A police officer tased a city councilman who was on his knees and had his hands to the side, in the same town where Sandra Bland was arrested. A video of the incident, which involved a female officer who was present during Sandra Bland’s arrest last July, has sparked yet another debate about excessive police force in the Texas municipality.
Last Thursday, 26-year-old Councilman Jonathan Miller walked outside of his house when he noticed three of his fraternity brothers were talking to police. In the video filmed by Brandon Wilson, he approaches the officers and makes it clear that he was “not trying to be combative.” The female officer tells Miller that his friends already explained themselves, and a male officer threatens to take him to jail if he doesn’t move away. When he’s put under arrest, Miller gets on his knees hands to his side. When he doesn’t put his hands behind his back, the male officer fires his taser.
A body cam video shot by the female officer does not capture the moment, although Miller is seen just before the taser is deployed.
Miller was charged with resisting arrest and interfering with police and brought to Waller County Jail, where Bland was discovered dead in her cell. He was subsequently released on bond the next morning.
After the encounter, the officers said that they were conducting a patrol of a neighborhood with drug activity, which is why they questioned Miller’s four fraternity brothers.
Watch the video:
“I knew the officer, [and] she knew me, so I figured if I let her know these are my guests, (it would) kind of lessen the tension,’’ Miller told NBC News. “I don’t feel like I should have been detained, or you know, arrested or anything.”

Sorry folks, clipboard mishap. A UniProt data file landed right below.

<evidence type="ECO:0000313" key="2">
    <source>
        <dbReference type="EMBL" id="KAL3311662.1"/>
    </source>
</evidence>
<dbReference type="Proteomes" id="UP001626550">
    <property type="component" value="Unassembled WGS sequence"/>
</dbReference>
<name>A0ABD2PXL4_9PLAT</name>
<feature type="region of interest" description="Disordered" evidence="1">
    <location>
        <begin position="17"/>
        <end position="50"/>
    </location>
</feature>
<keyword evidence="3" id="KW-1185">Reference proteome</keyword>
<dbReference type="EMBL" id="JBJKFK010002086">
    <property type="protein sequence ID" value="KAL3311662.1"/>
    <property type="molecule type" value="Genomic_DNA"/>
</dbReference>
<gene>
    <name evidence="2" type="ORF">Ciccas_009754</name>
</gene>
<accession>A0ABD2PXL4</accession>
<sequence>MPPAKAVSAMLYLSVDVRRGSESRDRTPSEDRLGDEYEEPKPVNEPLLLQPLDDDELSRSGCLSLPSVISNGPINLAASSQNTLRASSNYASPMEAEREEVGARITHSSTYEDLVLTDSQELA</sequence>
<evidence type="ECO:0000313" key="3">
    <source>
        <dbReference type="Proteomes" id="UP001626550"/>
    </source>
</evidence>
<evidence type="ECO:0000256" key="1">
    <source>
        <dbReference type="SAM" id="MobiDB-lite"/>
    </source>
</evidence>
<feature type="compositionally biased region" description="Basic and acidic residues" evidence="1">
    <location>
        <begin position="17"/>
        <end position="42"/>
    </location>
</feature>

“Usually I would think if you’re tasing somebody, it’s somebody that’s running from the cops, somebody that’s trying to inflict harm on somebody, not somebody that’s on their knees with their arms by their sides,” Wilson, Miller’s fraternity brother, said.
Officers maintain that Miller was tased because he did not follow their orders. The police department is currently investigating the incident.
As for the involvement of the female officer in both highly publicized police encounters this year, Prairie View Police Chief Larry Johnson said that none of her actions have been “cause for concern.” He also noted that the local police department is small, so it is not out of the ordinary for the unnamed officer to be present at the scene.
Both Miller and Bland’s encounters have raised red flags about the amount of force used by local cops. In a video of Sandra Bland’s arrest, State Trooper Brian Encinia threatens to shoot her if she does not exit her vehicle. Minutes later, Bland is heard crying before yelling out “you knocked my head in the ground and I got epilepsy.” “Good,” Encinia responds.